Pickering Church contains the most complete set of medieval wall paintings so far discovered in Britain (see our earlier feature here). The paintings, executed over 500 years ago, remained hidden under a thick coat of plaster until they were accidentally rediscovered in 1852. The Church is now working closely with the University of York on the best way to conserve and display these unique works of art.
 
This evening’s launch event will begin at 7:30 and will include a talk  by Dr. Kate Giles, leading expert on the paintings. There is no charge for the evening and those attending will have the opportunity to offer views and suggestions on the project.
 
 
A cognocenti contemplating ye beauties of ye antique
Caricature of Sir William Hamilton (Scottish diplomat, volcanologist and collector of antiquities) by James Gillray (1756 – 1815)
©
The Trustees of the British Museum
 
The Wiltshire Museum in Devizes, Wiltshire, England will be hosting a lecture by James Ede, Chairman of Charles Ede Ltd, on Saturday, 5 March 2016 from 2:30pm. The talk, entitled Guardians of the Past or Looters? Connoisseurship, Collecting and the Trade in Antiquities, will fall into two parts. “The first deals with the revival of interest in the ancient world, the history of collecting (some of it scandalous) and the foundation of museums. The second part examines the importance of the trade and the challenges we face in the light of events in the Near East.”
 
Details here.
 
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Director-General of UNESCO, Irina Bokova, and Italian Foreign Minister, Paolo Gentiloni, sign an agreement to pave the way for a heritage protection taskforce
Image Credit Domenico Stinellis/AP
 
The Guardian newspaper reports yesterday that –
 
Italy is to work with the UN’s cultural agency to protect ancient artefacts and archaeological sites in conflict areas from extremists. The Italian foreign minister, Paolo Gentiloni, and Unesco’s director general, Irina Bokova, signed an accord in Rome creating an Italian taskforce and a centre in Turin to train heritage protection experts.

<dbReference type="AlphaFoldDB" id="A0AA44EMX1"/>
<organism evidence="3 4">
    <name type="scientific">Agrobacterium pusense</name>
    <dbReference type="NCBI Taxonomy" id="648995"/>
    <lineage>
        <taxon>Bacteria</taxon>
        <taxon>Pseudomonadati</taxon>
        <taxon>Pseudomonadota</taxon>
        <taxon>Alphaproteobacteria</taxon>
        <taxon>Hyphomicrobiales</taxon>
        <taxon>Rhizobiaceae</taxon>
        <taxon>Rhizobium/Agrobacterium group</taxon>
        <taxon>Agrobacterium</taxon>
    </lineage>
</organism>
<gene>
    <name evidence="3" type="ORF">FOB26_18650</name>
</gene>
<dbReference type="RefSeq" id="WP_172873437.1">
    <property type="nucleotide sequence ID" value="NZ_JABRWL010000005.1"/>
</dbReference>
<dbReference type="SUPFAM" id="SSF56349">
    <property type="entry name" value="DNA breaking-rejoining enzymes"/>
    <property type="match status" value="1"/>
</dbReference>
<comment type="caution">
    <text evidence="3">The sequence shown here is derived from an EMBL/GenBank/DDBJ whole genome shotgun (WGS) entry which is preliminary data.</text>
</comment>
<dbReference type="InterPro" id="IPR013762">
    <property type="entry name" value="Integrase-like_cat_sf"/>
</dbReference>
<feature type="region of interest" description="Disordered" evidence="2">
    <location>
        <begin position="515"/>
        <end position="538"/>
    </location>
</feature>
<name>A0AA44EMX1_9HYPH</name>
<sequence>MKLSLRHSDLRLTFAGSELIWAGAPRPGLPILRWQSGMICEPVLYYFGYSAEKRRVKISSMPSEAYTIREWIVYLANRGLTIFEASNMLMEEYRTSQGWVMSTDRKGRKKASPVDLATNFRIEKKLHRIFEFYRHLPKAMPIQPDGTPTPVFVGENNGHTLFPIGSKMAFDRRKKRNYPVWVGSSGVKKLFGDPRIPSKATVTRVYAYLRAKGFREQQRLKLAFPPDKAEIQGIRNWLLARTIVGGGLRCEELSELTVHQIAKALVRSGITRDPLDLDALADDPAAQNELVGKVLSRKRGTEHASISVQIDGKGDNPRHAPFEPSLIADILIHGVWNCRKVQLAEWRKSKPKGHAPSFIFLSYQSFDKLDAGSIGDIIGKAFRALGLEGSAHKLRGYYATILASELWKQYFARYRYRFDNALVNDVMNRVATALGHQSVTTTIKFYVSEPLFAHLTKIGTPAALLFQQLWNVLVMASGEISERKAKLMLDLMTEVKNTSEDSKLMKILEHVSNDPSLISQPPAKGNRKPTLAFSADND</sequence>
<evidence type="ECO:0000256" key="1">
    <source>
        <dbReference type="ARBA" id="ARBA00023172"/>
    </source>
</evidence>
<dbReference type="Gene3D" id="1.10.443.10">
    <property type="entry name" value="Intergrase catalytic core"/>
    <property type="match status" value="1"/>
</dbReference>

Last year, activists reported that [Daesh] killed three captives in Palmyra, Syria, by blowing them up after tying them to ancient Roman columns. It also destroyed other monuments in Palmyra, a desert oasis standing at the crossroads of ancient civilisations, including the temple of Bel, temple of Baalshamin and the triumphal arch.
 
“We are witnessing a tragedy of destruction of heritage, systematic and deliberate attacks on culture,” Bokova said at the signing ceremony…
 
Full article here.
 

Re-creating classic paintings in 3D that may be touched, and now made freely available worldwide. The Unseen Art project – a new way to experience art with touch, for the blind and for everyone

Have you ever been touched by art? Have you had an emotional reaction while viewing a painting, have you gotten a different point of view, or learned something about the world or yourself? Have you ever touched the work of a great artist? Have you ever wanted to get up close and personal, and experience the art with your own hands?

You can experience art in a new way, and open art to others for the first time. There are many people in the world who have heard of classical artworks their whole lives but are unable to see them. The project is involving people from all over the world to recreate classical art We are creating a new opportunity for people in the world to experience art. The project is involving people from all over the world to recreate classical art paintings in 3D so that they may be touched and felt, both in exhibitions and in people’s homes. 3D models of the paintings are free and printable anywhere in the world where there’s access to a 3D printer.

More on the The Unseen Art project here.